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CCERP Podcast Episode 29 Ecologist Dr. Mark Elbroch on Cougar Ecology and More
CCERP Podcast Episode 29 Ecologist Dr. Mark Elbroch on Cougar Ecology and More

CCERP Podcast Episode 29 Ecologist Dr. Mark Elbroch on Cougar Ecology and More

Also available on many, many podcast apps, as well as free on Amazon, Audible, and YouTube.

Show description: “In this episode, Dr. Mark Elbroch joins us to discuss:
-his background
-how he became interested in nature
-the professional work he has done
-what he has learned in studying Mountain Lions
-the nature of Mountain Lions (aka Cougar, Puma, Panther)
-what you can do do protect yourself from predators — in the extremely rare even you encounter one
-Kyle Burgess, ‘The Cougar Guy,’ and his Mountain Lion encounter that went viral
-myths, fictions, truths, and facts about Mountain Lions”

About Mark: “Mark Elbroch serves as the Director for Panthera’s Puma Program, for which he designs conservation research for mountain lions in North and South America. He has contributed to mountain lion research and conservation in Idaho, Wyoming, Colorado, California, Mexico, Chile, and now in Washington and Argentina. His research is contributing radical changes to what we thought we knew about mountain lions, especially with regards to their social lives and their keystone roles in ecosystems. His work has been covered by the BBC, NatGeo Wild, New York Times, National Public Radio, the Washington Post, among others. He received a 2011 Robert and Patricia Switzer Fellowship for his past and potential environmental leadership, and was the recipient of the prestigious Craighead Conservation Award in 2016, an award honoring individuals whose work has achieved ‘lasting conservation outcomes.’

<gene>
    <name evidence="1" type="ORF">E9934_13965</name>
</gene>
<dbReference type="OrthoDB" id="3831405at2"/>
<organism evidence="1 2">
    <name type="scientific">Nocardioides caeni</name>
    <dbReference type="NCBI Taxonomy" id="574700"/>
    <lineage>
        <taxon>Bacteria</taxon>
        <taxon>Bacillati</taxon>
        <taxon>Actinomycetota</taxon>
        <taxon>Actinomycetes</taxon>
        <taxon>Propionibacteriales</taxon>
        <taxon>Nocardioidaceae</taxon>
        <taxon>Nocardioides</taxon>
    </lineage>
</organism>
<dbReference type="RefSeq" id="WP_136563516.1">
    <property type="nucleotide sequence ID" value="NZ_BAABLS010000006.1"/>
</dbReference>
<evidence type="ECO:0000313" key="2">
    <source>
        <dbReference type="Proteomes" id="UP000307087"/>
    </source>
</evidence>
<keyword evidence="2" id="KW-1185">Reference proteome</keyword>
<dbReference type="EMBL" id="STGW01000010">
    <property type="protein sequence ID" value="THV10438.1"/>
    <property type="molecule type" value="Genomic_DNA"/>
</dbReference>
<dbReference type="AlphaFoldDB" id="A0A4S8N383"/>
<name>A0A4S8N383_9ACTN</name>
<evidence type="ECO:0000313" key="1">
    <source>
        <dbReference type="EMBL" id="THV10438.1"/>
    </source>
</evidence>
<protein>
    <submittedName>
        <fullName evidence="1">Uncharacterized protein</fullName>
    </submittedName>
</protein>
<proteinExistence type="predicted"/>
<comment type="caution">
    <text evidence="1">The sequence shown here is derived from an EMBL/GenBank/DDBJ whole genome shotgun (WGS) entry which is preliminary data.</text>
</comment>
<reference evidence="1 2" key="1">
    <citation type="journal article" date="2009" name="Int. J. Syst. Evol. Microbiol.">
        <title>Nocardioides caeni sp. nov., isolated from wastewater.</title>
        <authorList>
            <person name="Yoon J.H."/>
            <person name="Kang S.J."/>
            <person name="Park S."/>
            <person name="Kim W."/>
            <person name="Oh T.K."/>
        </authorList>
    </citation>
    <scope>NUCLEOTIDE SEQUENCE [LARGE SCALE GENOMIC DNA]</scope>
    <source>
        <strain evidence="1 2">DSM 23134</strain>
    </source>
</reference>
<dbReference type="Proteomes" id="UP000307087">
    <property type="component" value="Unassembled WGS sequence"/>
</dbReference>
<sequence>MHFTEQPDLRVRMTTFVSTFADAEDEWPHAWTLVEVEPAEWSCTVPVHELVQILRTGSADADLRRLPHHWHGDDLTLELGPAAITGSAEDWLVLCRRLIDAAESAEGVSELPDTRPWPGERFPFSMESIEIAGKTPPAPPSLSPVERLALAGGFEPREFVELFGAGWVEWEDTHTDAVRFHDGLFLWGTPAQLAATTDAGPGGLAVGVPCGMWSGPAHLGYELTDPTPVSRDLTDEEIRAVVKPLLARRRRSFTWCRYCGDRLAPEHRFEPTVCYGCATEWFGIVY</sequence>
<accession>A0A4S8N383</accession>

“Mark was awarded a Senior Tracker Certificate by CyberTracker Conservation in Kruger National Park, South Africa in 2005, after successfully following lions across varied terrain. He was the 17th person to receive one and the first non-African. He is the Initial Evaluator for CyberTracker Tracker Evaluations in North America (http://trackercertification.com/), where they have been used to test observer reliability in wildlife research and as an educational tool by nonprofit organizations. Mark received an honorary Master Tracker Certificate in 2015 for significant contributions to the conservation of tracking knowledge and the trackers themselves. He has authored/coauthored 11 books on natural history, including The Cougar Conundrum: Sharing the world with a successful predator. More can be found at https://markelbroch.com/.”

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